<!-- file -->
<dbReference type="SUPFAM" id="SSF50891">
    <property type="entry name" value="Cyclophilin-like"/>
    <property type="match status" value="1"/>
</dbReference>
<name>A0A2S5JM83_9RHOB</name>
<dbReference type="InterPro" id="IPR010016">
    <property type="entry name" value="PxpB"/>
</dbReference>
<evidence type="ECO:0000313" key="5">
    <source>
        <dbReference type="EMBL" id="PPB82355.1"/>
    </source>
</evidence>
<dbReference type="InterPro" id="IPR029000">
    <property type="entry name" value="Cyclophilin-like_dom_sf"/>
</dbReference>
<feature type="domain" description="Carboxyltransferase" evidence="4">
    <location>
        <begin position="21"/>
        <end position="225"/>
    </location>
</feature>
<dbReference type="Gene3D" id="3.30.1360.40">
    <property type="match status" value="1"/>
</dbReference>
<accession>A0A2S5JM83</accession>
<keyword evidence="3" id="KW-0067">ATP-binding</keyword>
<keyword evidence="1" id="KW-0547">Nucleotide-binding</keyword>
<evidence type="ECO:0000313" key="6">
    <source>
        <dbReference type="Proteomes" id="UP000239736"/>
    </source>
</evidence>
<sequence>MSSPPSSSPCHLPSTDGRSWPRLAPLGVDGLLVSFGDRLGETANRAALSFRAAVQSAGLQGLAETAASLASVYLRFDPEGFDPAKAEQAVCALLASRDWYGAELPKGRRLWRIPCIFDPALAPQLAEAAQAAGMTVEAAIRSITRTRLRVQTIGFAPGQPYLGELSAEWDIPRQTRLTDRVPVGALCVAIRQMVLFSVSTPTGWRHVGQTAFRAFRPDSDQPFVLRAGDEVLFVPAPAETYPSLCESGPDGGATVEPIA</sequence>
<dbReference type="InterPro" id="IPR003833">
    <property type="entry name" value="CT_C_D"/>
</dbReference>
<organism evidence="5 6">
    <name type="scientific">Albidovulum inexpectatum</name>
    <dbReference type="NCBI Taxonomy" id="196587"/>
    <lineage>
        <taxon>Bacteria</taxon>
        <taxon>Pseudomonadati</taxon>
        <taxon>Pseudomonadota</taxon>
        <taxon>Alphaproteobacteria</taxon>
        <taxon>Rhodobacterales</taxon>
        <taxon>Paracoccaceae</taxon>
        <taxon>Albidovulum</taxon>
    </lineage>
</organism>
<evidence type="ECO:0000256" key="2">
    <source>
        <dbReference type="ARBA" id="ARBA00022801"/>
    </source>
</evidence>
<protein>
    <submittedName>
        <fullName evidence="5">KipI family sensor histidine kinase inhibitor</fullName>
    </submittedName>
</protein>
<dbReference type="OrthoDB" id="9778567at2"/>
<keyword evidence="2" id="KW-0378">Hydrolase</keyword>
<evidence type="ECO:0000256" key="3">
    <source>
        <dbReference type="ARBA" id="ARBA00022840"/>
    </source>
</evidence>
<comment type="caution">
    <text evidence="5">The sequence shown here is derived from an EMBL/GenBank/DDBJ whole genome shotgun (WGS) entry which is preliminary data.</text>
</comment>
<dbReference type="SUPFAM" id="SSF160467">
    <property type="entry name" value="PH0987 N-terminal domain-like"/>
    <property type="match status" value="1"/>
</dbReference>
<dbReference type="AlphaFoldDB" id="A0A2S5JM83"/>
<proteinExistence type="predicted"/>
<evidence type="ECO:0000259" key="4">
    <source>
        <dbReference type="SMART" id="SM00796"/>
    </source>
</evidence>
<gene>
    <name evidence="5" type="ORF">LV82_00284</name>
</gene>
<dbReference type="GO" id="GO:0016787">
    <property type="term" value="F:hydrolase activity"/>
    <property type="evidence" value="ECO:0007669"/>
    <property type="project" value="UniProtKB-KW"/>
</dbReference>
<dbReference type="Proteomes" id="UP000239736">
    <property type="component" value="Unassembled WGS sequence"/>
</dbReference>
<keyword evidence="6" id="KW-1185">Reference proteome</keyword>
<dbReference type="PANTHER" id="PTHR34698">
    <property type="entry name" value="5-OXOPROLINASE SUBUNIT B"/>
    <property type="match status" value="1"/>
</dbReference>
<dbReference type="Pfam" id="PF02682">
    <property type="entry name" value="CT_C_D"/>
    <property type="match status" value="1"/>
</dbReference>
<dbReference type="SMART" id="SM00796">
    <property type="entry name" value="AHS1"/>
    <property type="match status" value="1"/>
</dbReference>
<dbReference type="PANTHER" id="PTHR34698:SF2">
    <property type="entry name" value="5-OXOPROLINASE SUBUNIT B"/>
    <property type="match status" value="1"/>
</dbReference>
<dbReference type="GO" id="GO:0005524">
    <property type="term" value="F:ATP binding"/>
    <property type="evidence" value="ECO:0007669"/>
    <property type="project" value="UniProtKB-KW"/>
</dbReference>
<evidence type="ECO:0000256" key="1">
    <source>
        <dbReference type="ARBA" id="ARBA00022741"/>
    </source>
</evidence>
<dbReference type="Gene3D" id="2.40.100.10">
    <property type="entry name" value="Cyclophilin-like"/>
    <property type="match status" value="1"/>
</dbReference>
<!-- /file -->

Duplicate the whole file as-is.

<dbReference type="SUPFAM" id="SSF50891">
    <property type="entry name" value="Cyclophilin-like"/>
    <property type="match status" value="1"/>
</dbReference>
<name>A0A2S5JM83_9RHOB</name>
<dbReference type="InterPro" id="IPR010016">
    <property type="entry name" value="PxpB"/>
</dbReference>
<evidence type="ECO:0000313" key="5">
    <source>
        <dbReference type="EMBL" id="PPB82355.1"/>
    </source>
</evidence>
<dbReference type="InterPro" id="IPR029000">
    <property type="entry name" value="Cyclophilin-like_dom_sf"/>
</dbReference>
<feature type="domain" description="Carboxyltransferase" evidence="4">
    <location>
        <begin position="21"/>
        <end position="225"/>
    </location>
</feature>
<dbReference type="Gene3D" id="3.30.1360.40">
    <property type="match status" value="1"/>
</dbReference>
<accession>A0A2S5JM83</accession>
<keyword evidence="3" id="KW-0067">ATP-binding</keyword>
<keyword evidence="1" id="KW-0547">Nucleotide-binding</keyword>
<evidence type="ECO:0000313" key="6">
    <source>
        <dbReference type="Proteomes" id="UP000239736"/>
    </source>
</evidence>
<sequence>MSSPPSSSPCHLPSTDGRSWPRLAPLGVDGLLVSFGDRLGETANRAALSFRAAVQSAGLQGLAETAASLASVYLRFDPEGFDPAKAEQAVCALLASRDWYGAELPKGRRLWRIPCIFDPALAPQLAEAAQAAGMTVEAAIRSITRTRLRVQTIGFAPGQPYLGELSAEWDIPRQTRLTDRVPVGALCVAIRQMVLFSVSTPTGWRHVGQTAFRAFRPDSDQPFVLRAGDEVLFVPAPAETYPSLCESGPDGGATVEPIA</sequence>
<dbReference type="InterPro" id="IPR003833">
    <property type="entry name" value="CT_C_D"/>
</dbReference>
<organism evidence="5 6">
    <name type="scientific">Albidovulum inexpectatum</name>
    <dbReference type="NCBI Taxonomy" id="196587"/>
    <lineage>
        <taxon>Bacteria</taxon>
        <taxon>Pseudomonadati</taxon>
        <taxon>Pseudomonadota</taxon>
        <taxon>Alphaproteobacteria</taxon>
        <taxon>Rhodobacterales</taxon>
        <taxon>Paracoccaceae</taxon>
        <taxon>Albidovulum</taxon>
    </lineage>
</organism>
<evidence type="ECO:0000256" key="2">
    <source>
        <dbReference type="ARBA" id="ARBA00022801"/>
    </source>
</evidence>
<protein>
    <submittedName>
        <fullName evidence="5">KipI family sensor histidine kinase inhibitor</fullName>
    </submittedName>
</protein>
<dbReference type="OrthoDB" id="9778567at2"/>
<keyword evidence="2" id="KW-0378">Hydrolase</keyword>
<evidence type="ECO:0000256" key="3">
    <source>
        <dbReference type="ARBA" id="ARBA00022840"/>
    </source>
</evidence>
<comment type="caution">
    <text evidence="5">The sequence shown here is derived from an EMBL/GenBank/DDBJ whole genome shotgun (WGS) entry which is preliminary data.</text>
</comment>
<dbReference type="SUPFAM" id="SSF160467">
    <property type="entry name" value="PH0987 N-terminal domain-like"/>
    <property type="match status" value="1"/>
</dbReference>
<dbReference type="AlphaFoldDB" id="A0A2S5JM83"/>
<proteinExistence type="predicted"/>
<evidence type="ECO:0000259" key="4">
    <source>
        <dbReference type="SMART" id="SM00796"/>
    </source>
</evidence>
<gene>
    <name evidence="5" type="ORF">LV82_00284</name>
</gene>
<dbReference type="GO" id="GO:0016787">
    <property type="term" value="F:hydrolase activity"/>
    <property type="evidence" value="ECO:0007669"/>
    <property type="project" value="UniProtKB-KW"/>
</dbReference>
<dbReference type="Proteomes" id="UP000239736">
    <property type="component" value="Unassembled WGS sequence"/>
</dbReference>
<keyword evidence="6" id="KW-1185">Reference proteome</keyword>
<dbReference type="PANTHER" id="PTHR34698">
    <property type="entry name" value="5-OXOPROLINASE SUBUNIT B"/>
    <property type="match status" value="1"/>
</dbReference>
<dbReference type="Pfam" id="PF02682">
    <property type="entry name" value="CT_C_D"/>
    <property type="match status" value="1"/>
</dbReference>
<dbReference type="SMART" id="SM00796">
    <property type="entry name" value="AHS1"/>
    <property type="match status" value="1"/>
</dbReference>
<dbReference type="PANTHER" id="PTHR34698:SF2">
    <property type="entry name" value="5-OXOPROLINASE SUBUNIT B"/>
    <property type="match status" value="1"/>
</dbReference>
<dbReference type="GO" id="GO:0005524">
    <property type="term" value="F:ATP binding"/>
    <property type="evidence" value="ECO:0007669"/>
    <property type="project" value="UniProtKB-KW"/>
</dbReference>
<evidence type="ECO:0000256" key="1">
    <source>
        <dbReference type="ARBA" id="ARBA00022741"/>
    </source>
</evidence>
<dbReference type="Gene3D" id="2.40.100.10">
    <property type="entry name" value="Cyclophilin-like"/>
    <property type="match status" value="1"/>
</dbReference>